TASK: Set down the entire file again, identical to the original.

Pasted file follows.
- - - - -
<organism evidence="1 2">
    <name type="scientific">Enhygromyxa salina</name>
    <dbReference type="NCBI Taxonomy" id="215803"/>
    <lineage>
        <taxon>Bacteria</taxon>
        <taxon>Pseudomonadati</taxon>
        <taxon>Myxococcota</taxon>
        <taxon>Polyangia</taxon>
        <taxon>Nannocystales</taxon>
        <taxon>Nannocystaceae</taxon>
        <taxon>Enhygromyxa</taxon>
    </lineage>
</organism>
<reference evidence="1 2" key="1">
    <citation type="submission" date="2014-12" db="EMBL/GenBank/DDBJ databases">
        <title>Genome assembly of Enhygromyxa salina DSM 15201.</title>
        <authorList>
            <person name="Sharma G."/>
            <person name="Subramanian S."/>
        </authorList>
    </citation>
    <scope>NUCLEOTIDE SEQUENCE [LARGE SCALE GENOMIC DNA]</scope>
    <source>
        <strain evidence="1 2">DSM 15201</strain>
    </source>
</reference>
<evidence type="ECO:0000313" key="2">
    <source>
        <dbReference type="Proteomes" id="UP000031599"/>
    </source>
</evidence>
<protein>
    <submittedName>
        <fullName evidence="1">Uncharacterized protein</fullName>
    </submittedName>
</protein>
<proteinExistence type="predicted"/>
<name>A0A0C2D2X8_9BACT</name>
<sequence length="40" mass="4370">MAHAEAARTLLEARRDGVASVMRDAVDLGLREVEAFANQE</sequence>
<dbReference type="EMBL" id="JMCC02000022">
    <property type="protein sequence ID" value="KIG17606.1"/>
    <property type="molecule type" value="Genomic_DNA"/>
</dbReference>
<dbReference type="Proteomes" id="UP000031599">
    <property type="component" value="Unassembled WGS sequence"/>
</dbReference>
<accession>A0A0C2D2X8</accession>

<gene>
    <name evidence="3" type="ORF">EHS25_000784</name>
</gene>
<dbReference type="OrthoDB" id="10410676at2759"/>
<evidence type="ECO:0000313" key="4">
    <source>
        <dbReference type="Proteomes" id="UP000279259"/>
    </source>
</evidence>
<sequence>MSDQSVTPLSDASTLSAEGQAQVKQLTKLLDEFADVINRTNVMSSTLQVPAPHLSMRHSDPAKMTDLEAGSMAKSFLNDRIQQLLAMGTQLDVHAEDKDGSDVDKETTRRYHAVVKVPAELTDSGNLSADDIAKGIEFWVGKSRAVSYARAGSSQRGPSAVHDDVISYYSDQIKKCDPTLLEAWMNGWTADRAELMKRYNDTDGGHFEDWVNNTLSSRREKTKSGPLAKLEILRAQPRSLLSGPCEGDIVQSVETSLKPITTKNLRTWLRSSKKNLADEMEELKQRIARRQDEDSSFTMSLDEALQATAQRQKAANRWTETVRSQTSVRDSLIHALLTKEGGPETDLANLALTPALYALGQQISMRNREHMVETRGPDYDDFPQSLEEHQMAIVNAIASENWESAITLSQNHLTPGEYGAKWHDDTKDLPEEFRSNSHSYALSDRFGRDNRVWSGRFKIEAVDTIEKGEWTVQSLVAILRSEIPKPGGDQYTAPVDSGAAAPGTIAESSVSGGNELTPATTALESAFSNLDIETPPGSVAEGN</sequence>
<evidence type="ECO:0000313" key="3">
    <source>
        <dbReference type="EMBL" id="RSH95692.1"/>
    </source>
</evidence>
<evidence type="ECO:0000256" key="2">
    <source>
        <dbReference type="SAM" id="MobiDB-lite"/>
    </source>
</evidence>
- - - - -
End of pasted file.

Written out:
<organism evidence="1 2">
    <name type="scientific">Enhygromyxa salina</name>
    <dbReference type="NCBI Taxonomy" id="215803"/>
    <lineage>
        <taxon>Bacteria</taxon>
        <taxon>Pseudomonadati</taxon>
        <taxon>Myxococcota</taxon>
        <taxon>Polyangia</taxon>
        <taxon>Nannocystales</taxon>
        <taxon>Nannocystaceae</taxon>
        <taxon>Enhygromyxa</taxon>
    </lineage>
</organism>
<reference evidence="1 2" key="1">
    <citation type="submission" date="2014-12" db="EMBL/GenBank/DDBJ databases">
        <title>Genome assembly of Enhygromyxa salina DSM 15201.</title>
        <authorList>
            <person name="Sharma G."/>
            <person name="Subramanian S."/>
        </authorList>
    </citation>
    <scope>NUCLEOTIDE SEQUENCE [LARGE SCALE GENOMIC DNA]</scope>
    <source>
        <strain evidence="1 2">DSM 15201</strain>
    </source>
</reference>
<evidence type="ECO:0000313" key="2">
    <source>
        <dbReference type="Proteomes" id="UP000031599"/>
    </source>
</evidence>
<protein>
    <submittedName>
        <fullName evidence="1">Uncharacterized protein</fullName>
    </submittedName>
</protein>
<proteinExistence type="predicted"/>
<name>A0A0C2D2X8_9BACT</name>
<sequence length="40" mass="4370">MAHAEAARTLLEARRDGVASVMRDAVDLGLREVEAFANQE</sequence>
<dbReference type="EMBL" id="JMCC02000022">
    <property type="protein sequence ID" value="KIG17606.1"/>
    <property type="molecule type" value="Genomic_DNA"/>
</dbReference>
<dbReference type="Proteomes" id="UP000031599">
    <property type="component" value="Unassembled WGS sequence"/>
</dbReference>
<accession>A0A0C2D2X8</accession>

<gene>
    <name evidence="3" type="ORF">EHS25_000784</name>
</gene>
<dbReference type="OrthoDB" id="10410676at2759"/>
<evidence type="ECO:0000313" key="4">
    <source>
        <dbReference type="Proteomes" id="UP000279259"/>
    </source>
</evidence>
<sequence>MSDQSVTPLSDASTLSAEGQAQVKQLTKLLDEFADVINRTNVMSSTLQVPAPHLSMRHSDPAKMTDLEAGSMAKSFLNDRIQQLLAMGTQLDVHAEDKDGSDVDKETTRRYHAVVKVPAELTDSGNLSADDIAKGIEFWVGKSRAVSYARAGSSQRGPSAVHDDVISYYSDQIKKCDPTLLEAWMNGWTADRAELMKRYNDTDGGHFEDWVNNTLSSRREKTKSGPLAKLEILRAQPRSLLSGPCEGDIVQSVETSLKPITTKNLRTWLRSSKKNLADEMEELKQRIARRQDEDSSFTMSLDEALQATAQRQKAANRWTETVRSQTSVRDSLIHALLTKEGGPETDLANLALTPALYALGQQISMRNREHMVETRGPDYDDFPQSLEEHQMAIVNAIASENWESAITLSQNHLTPGEYGAKWHDDTKDLPEEFRSNSHSYALSDRFGRDNRVWSGRFKIEAVDTIEKGEWTVQSLVAILRSEIPKPGGDQYTAPVDSGAAAPGTIAESSVSGGNELTPATTALESAFSNLDIETPPGSVAEGN</sequence>
<evidence type="ECO:0000313" key="3">
    <source>
        <dbReference type="EMBL" id="RSH95692.1"/>
    </source>
</evidence>
<evidence type="ECO:0000256" key="2">
    <source>
        <dbReference type="SAM" id="MobiDB-lite"/>
    </source>
</evidence>